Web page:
Homebuilt Coaxial Helicopter: Ben Dixey, SW UK

btd1982

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Part 6

Something I'm wondering and can't quite understand. The tilting of the rotors while spinning close to lift off but still on the ground is hard to move via cyclic stick. Probably twice as hard than in the air, if the tilting of the rotors is 98% areodynamic 2% weight shift why is there such a difference in control force from on the ground to in the air? Do standard blade feathering helicopters experience the same thing ? Is the same thing true with gyros ?
 

FlintHelo

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A REAL project! I admire all the effort and skills involved in making this machine. Wish you great further success.
Also, with a few added components, you'll be ready to spray the gardens!
 

WaspAir

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Something I'm wondering and can't quite understand. The tilting of the rotors while spinning close to lift off but still on the ground is hard to move via cyclic stick. Probably twice as hard than in the air, if the tilting of the rotors is 98% areodynamic 2% weight shift why is there such a difference in control force from on the ground to in the air?
Are you perhaps working against those big outriggers still in ground contact? Once airborne they would offer no resistance.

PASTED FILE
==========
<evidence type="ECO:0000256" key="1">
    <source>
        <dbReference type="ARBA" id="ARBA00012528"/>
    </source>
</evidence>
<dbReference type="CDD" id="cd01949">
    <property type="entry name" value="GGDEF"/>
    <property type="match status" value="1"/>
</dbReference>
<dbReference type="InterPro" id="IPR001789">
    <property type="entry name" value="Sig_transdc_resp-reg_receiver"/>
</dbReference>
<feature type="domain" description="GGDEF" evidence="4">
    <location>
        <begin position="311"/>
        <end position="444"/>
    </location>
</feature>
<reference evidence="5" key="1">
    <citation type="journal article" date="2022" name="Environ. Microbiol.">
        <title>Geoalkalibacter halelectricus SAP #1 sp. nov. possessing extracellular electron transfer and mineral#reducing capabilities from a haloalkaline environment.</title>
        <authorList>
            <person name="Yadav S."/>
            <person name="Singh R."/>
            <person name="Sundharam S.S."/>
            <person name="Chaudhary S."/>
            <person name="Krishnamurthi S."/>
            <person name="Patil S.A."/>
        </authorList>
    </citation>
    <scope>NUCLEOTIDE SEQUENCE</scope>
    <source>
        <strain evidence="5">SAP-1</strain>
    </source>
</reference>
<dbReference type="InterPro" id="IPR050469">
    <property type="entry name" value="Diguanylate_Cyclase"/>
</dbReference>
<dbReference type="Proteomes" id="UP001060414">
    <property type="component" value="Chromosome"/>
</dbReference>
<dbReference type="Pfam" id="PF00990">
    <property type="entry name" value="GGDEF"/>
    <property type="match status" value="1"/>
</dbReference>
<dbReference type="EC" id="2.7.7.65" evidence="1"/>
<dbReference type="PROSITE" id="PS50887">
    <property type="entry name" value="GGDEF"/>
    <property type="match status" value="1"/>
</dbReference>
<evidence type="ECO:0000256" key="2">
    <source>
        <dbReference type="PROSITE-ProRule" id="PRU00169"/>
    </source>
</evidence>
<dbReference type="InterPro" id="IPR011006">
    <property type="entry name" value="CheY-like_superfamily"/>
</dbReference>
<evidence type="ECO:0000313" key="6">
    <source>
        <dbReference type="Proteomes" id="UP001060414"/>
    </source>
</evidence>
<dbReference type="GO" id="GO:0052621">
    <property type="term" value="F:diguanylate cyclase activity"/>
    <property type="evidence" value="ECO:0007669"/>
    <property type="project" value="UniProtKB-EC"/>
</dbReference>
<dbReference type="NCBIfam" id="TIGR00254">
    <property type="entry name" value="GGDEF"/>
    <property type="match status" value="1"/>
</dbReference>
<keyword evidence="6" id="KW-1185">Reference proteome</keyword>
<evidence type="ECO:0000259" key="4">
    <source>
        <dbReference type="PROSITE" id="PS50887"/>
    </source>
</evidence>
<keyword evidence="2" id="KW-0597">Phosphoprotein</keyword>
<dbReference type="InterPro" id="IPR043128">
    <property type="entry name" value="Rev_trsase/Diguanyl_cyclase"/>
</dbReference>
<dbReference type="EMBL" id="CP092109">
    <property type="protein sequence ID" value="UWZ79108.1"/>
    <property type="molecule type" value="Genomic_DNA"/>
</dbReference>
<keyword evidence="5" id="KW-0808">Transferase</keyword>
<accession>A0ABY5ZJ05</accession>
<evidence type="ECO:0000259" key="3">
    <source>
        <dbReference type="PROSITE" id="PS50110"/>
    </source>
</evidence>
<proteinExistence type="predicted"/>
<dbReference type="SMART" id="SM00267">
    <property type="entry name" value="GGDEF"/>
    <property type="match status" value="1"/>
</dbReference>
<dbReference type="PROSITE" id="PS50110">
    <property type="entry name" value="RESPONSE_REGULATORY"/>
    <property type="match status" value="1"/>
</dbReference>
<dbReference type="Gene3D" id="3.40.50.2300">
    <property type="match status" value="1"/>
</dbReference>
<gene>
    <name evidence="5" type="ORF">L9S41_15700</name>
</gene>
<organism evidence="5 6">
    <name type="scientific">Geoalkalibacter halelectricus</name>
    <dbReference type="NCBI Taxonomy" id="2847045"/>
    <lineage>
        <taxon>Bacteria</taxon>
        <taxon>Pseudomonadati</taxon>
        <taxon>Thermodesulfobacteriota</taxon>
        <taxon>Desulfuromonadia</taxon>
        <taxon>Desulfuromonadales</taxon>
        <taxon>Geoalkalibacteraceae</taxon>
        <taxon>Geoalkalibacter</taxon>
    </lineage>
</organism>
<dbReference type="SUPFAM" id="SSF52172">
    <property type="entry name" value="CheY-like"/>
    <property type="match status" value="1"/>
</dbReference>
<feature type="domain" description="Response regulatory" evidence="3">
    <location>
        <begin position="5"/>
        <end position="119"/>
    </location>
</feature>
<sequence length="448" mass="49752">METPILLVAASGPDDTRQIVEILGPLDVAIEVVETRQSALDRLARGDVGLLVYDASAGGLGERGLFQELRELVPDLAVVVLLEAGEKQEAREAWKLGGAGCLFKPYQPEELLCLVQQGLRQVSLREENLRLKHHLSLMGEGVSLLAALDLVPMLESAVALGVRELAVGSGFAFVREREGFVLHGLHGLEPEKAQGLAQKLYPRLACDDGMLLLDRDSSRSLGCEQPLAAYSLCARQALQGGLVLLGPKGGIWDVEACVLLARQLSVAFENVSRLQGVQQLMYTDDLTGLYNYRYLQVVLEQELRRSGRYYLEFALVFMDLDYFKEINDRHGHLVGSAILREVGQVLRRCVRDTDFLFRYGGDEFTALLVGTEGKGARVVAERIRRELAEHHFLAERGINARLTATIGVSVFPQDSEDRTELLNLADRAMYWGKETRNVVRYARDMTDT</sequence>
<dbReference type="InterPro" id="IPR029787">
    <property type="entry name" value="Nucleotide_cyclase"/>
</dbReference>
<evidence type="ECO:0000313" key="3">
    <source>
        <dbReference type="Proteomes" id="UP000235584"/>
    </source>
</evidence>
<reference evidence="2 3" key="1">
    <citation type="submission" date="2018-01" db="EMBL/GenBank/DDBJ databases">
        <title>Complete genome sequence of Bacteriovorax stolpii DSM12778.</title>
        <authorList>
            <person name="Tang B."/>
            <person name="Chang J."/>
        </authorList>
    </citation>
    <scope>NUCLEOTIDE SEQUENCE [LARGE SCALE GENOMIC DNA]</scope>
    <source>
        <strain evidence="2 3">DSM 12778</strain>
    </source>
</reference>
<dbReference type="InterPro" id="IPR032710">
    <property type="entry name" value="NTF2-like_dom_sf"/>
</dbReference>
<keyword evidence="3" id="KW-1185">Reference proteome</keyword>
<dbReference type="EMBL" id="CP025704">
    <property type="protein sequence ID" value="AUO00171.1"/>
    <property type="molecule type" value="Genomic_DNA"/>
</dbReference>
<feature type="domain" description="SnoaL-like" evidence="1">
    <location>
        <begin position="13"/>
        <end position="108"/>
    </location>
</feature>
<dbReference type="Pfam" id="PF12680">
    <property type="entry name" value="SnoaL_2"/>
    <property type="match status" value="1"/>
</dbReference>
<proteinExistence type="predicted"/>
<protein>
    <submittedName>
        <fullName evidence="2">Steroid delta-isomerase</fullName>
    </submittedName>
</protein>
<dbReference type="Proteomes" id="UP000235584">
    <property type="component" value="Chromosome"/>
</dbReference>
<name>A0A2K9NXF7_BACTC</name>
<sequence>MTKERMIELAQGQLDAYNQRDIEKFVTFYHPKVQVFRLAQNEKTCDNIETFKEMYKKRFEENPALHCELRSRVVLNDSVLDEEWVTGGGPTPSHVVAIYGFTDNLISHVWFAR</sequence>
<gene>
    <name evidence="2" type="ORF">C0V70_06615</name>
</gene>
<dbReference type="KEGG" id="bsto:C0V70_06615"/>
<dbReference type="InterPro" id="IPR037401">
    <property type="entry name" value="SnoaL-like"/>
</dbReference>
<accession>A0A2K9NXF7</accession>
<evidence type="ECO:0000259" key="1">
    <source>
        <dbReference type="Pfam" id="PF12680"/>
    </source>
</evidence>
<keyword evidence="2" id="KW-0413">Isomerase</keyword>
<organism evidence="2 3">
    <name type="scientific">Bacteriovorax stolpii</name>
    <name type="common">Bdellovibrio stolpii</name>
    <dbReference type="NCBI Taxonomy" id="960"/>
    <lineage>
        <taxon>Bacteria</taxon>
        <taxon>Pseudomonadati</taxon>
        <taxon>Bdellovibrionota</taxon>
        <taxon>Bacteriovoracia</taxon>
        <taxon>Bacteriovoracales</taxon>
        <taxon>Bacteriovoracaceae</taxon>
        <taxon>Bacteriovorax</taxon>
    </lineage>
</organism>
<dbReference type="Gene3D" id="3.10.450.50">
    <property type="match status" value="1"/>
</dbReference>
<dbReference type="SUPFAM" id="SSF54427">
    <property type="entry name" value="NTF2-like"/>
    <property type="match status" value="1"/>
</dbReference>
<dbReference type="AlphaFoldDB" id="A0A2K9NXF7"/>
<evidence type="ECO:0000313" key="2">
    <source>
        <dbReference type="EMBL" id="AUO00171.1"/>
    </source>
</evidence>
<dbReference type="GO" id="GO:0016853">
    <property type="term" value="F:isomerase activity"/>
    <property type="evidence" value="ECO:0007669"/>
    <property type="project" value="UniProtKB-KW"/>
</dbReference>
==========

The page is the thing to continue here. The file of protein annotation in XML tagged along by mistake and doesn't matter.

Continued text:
btd1982

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Are you perhaps working against those big outriggers still in ground contact? Once airborne they would offer no resistance.
It's the same with or without the outriggers. The only conclusion I can come to is it's more weight shift than originally thought. ??
 

btd1982

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A REAL project! I admire all the effort and skills involved in making this machine. Wish you great further success.
Also, with a few added components, you'll be ready to spray the gardens!
Thank you.
Crop spraying yes. 😀
 

Aerofoam

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I am thinking that on the ground, you are fighting the gyroscopic stability completely, as soon as you lift off, the freedom of the undercarriage to pendulum put's some slack in the system and the "Weight shift" is an easier motion to overcome for the initiation of the movement....
 

btd1982

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I am thinking that on the ground, you are fighting the gyroscopic stability completely, as soon as you lift off, the freedom of the undercarriage to pendulum put's some slack in the system and the "Weight shift" is an easier motion to overcome for the initiation of the movement....
It seems that way to me but helicopters and gyros would have to be the same for that to be true. If they aren't the same then then I'm confused again. 🤔
 

All_In

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Using "stability" and "helicopter" in the same sentence always leaves me waiting for the punchline.
Now that's funny.
 

Mayfield

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Something I'm wondering and can't quite understand. The tilting of the rotors while spinning close to lift off but still on the ground is hard to move via cyclic stick.
Does your machine have an over running (sprag) clutch in the rotor system?

Feel/measure the pressure required to move the cylic some distance in some time. 1 CM per 1 second is a good goal. Do this at near flight rpm then repeat just as throttle is reduced but before significant RRPM decay. Are the forces the same?
 
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Aerofoam